I feel sick to my stomach. I could hide behind the senselessness of all this violence- how sad and overwhelming it feels. But part of my nausea is awareness that my silence and inaction is complicity to structural racism and the resulting violence that is more and more visible with each horrific video.  The shooting of Philandro Castille happened in Minnesota, the place I still think of as home. But it hit me because I decided to participate. I started looking for information and watched the video and was shocked and sickened and afraid. And disgusted with myself. Because I have been wringing my hands instead of rolling up my sleeves.  I have to act. But what? What to even say?

I did what we all do when we have a question. I turned to Google.

Armed with some of the policy suggestions offered at Campaign Zero and this article on creative alternatives to traditional police models, I wrote a letter to my representatives. There are a confluence of issues floating around our national consciousness at the moment, and there were many angles to consider.  Before these two murders, we were mourning a massacre of 50 people at Pulse nightclub and now add 5 more police officers from Dallas to the count. That is a lot of bloodshed. Gun control has to be part of the conversation.

My thoughts were also with police members- can you imagine the tension and anxiety they must be feeling collectively in such a charged atmosphere? I kept thinking back to the peace making work Cheri Maples did as a police officer. How transformative could that kind of presence be in police work? The work being done by Cure Violence also left a huge impression- the documentary about their work in Chicago looks extraordinary.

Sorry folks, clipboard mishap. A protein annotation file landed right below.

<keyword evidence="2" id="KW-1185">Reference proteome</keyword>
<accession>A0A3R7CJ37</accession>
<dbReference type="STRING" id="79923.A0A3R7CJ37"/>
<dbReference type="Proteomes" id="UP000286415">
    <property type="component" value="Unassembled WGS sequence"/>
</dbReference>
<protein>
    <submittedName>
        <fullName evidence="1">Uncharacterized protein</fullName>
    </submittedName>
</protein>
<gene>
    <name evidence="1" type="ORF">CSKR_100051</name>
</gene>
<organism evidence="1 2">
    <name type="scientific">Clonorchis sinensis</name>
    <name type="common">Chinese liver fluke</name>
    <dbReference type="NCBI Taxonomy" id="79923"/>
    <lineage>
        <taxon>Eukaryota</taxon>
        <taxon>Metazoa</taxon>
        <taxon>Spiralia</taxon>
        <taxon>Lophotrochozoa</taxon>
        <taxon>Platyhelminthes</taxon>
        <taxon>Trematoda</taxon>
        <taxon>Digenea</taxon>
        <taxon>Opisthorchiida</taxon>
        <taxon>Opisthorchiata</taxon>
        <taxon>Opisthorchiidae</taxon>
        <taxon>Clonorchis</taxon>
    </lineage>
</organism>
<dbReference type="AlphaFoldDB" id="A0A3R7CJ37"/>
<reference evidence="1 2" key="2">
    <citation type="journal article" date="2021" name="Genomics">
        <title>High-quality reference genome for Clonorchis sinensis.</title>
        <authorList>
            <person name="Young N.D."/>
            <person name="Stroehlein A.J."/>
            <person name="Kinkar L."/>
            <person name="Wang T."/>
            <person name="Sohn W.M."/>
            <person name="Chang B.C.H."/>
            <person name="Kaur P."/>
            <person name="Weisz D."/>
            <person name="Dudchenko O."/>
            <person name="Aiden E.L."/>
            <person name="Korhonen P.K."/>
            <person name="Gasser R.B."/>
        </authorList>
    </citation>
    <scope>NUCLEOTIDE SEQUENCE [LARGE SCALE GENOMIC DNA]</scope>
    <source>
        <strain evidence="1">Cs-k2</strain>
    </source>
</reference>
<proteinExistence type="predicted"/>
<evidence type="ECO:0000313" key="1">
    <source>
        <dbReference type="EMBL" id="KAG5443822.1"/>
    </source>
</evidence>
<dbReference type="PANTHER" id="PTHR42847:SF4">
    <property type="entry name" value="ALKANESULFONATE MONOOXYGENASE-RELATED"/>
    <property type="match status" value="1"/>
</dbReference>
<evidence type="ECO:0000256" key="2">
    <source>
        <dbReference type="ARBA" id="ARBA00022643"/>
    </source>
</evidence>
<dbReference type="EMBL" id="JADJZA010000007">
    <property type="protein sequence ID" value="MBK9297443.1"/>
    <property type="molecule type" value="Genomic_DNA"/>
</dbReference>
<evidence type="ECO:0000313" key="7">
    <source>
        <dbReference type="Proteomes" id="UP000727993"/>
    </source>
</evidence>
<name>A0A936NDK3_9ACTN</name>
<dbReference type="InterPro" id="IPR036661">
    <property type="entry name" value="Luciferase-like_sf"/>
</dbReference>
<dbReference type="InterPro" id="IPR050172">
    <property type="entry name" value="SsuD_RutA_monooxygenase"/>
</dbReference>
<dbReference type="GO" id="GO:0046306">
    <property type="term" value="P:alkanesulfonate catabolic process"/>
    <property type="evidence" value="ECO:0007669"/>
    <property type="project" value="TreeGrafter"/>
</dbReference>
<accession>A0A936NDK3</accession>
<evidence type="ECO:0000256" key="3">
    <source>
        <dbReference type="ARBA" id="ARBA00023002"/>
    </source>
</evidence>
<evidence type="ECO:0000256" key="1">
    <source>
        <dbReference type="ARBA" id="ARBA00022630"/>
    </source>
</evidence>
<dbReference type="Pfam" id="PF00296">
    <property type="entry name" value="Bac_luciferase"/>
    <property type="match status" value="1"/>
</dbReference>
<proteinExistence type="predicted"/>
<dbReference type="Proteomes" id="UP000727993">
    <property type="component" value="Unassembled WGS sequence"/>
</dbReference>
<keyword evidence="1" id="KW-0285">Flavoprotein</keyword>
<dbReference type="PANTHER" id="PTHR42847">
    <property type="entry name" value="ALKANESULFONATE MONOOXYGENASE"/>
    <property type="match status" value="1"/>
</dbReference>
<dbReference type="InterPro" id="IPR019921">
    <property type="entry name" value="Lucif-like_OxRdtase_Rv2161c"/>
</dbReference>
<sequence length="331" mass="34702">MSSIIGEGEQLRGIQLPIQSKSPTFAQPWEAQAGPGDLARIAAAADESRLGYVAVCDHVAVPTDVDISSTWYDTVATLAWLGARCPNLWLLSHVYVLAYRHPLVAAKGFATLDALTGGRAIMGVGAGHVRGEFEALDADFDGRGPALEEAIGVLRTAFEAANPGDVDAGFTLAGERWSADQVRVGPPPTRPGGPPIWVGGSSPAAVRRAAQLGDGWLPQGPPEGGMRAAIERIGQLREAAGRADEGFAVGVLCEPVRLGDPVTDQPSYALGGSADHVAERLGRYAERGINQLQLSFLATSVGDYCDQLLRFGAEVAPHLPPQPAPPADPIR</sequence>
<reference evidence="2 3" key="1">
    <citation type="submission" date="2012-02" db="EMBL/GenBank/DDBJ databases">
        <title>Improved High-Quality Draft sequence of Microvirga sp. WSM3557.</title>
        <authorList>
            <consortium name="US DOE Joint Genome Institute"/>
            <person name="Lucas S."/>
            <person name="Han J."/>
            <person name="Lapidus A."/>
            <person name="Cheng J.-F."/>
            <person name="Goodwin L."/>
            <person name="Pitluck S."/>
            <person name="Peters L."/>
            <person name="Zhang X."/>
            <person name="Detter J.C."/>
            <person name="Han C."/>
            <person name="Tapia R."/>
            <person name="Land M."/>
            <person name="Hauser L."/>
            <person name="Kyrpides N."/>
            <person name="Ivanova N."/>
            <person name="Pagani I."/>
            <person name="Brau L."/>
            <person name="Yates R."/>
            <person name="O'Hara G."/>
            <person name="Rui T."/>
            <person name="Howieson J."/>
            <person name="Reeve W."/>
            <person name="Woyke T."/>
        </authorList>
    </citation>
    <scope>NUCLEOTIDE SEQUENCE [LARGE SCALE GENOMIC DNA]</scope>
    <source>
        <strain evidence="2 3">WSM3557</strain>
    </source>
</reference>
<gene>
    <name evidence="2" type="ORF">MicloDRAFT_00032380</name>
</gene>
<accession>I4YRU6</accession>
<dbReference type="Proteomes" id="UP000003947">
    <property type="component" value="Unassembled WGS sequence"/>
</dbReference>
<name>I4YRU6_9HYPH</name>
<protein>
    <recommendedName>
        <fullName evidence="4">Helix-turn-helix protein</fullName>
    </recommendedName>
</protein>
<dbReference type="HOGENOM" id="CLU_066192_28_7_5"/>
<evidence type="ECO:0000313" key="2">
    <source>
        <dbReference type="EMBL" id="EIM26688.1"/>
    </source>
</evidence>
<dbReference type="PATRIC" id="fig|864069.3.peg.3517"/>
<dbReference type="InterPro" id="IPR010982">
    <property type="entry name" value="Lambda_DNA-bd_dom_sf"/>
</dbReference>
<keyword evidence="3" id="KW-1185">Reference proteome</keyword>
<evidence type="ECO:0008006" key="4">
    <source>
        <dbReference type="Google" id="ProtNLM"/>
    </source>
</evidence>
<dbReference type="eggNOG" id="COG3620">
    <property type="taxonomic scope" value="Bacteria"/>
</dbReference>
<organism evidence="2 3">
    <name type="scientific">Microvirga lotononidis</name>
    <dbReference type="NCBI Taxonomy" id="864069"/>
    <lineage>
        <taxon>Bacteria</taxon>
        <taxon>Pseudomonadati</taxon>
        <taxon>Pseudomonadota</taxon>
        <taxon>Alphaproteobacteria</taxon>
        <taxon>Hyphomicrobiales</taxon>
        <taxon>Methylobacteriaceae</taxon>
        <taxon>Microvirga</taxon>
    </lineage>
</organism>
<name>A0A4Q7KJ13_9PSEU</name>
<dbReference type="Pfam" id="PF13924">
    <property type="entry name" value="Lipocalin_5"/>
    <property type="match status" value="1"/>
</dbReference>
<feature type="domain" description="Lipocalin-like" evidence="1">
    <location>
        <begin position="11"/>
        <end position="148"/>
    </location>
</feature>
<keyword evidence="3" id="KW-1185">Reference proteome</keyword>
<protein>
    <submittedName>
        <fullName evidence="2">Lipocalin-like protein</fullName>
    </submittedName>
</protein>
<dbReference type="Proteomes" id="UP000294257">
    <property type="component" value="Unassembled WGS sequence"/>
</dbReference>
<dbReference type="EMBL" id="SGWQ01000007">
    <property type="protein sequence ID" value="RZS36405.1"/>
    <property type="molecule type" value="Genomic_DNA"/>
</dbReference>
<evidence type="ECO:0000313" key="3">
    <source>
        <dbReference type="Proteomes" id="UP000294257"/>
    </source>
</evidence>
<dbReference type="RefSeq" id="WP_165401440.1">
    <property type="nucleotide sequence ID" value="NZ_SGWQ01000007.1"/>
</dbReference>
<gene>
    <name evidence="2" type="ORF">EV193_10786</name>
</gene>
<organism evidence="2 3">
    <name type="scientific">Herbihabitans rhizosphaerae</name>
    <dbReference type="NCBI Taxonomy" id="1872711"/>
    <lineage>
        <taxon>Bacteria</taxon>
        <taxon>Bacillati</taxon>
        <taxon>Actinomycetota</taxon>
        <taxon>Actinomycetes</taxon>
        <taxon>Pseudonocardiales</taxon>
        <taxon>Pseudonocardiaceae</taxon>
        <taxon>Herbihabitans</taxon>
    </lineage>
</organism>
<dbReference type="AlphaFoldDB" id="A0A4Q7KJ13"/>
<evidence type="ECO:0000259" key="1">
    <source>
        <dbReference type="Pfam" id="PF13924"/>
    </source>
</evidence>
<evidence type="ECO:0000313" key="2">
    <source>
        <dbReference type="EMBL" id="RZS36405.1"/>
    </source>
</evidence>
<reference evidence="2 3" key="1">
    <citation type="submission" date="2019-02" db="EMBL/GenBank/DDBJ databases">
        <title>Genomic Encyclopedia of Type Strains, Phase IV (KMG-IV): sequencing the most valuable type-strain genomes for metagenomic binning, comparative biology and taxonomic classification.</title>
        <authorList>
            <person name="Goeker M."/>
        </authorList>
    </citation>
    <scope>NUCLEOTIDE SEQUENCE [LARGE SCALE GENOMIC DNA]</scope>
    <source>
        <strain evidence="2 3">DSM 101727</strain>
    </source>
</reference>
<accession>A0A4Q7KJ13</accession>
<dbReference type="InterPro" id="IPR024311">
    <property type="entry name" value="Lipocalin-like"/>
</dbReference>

Bringing more compassion and humanity to people with mental health crises could make a huge impact in reducing violence and keep everyone safer and healthier. This story from Invisibilia offered some unique perspectives on how to care for mentally ill people.

Tackling institutional racism still feels daunting. My book club just read Between the World and Me, and that did a great deal to open my eyes to the vast difference between my everyday experience and that of a person of color. I have so much to learn and listen to.

 

Here’s the letter I sent to my representatives:

Dear Congressman Creagan and Senator Green,

Thank you for your service to the state of Hawaii. We are fortunate to have your work on our behalf in the political process. 

I am writing in response to the police violence demonstrated by the killings of Philandro Castile and Alton Sterling. These men are but two examples of violence and even murder that happen every day in the name of the law. This is not justice.  

As my representatives, I urge you to continue to support legislation that will:

-Hold police officers accountable to the community for use of deadly force- not to members of their own department or former police, but to ordinary citizens. Community oversight of conduct reviews would be a great place to begin. 

-Create better education for officers to understand unconscious biases, de-escalation and stress management so they can promote peaceful, non-violent outcomes and also remain whole, healthy human beings themselves. 

-Encourage peace making methods in areas afflicted by violence. Community Mediation teams of mental health experts, well trained police and former criminals can help prevent crime and violence before it happens. 

-Reduce the amount of men and women doing jail time for petty crime. Change the focus towards healing and citizenship instead of punishment, dehumanization and warehousing. 

-In the state of Hawaii and on the Big Island, where I live, homelessness is the largest point of contact between police and civilians. I urge you to consider any legislation that helps restore humanity to these stigmatized people. I’ve read about alternative housing solutions like the Jil Ker Conway residence in Washington D.C. and others like it across the country that offer formerly homeless people respite, hope and relief from daily struggle for existence.  I want a better solution, not one that simply hides these people away from view. Let’s find ways to care for them and prevent tragedies. 

Thank you for taking time to review my suggestions and do all you can to make change in the system. 

With Aloha,

Becky Kazana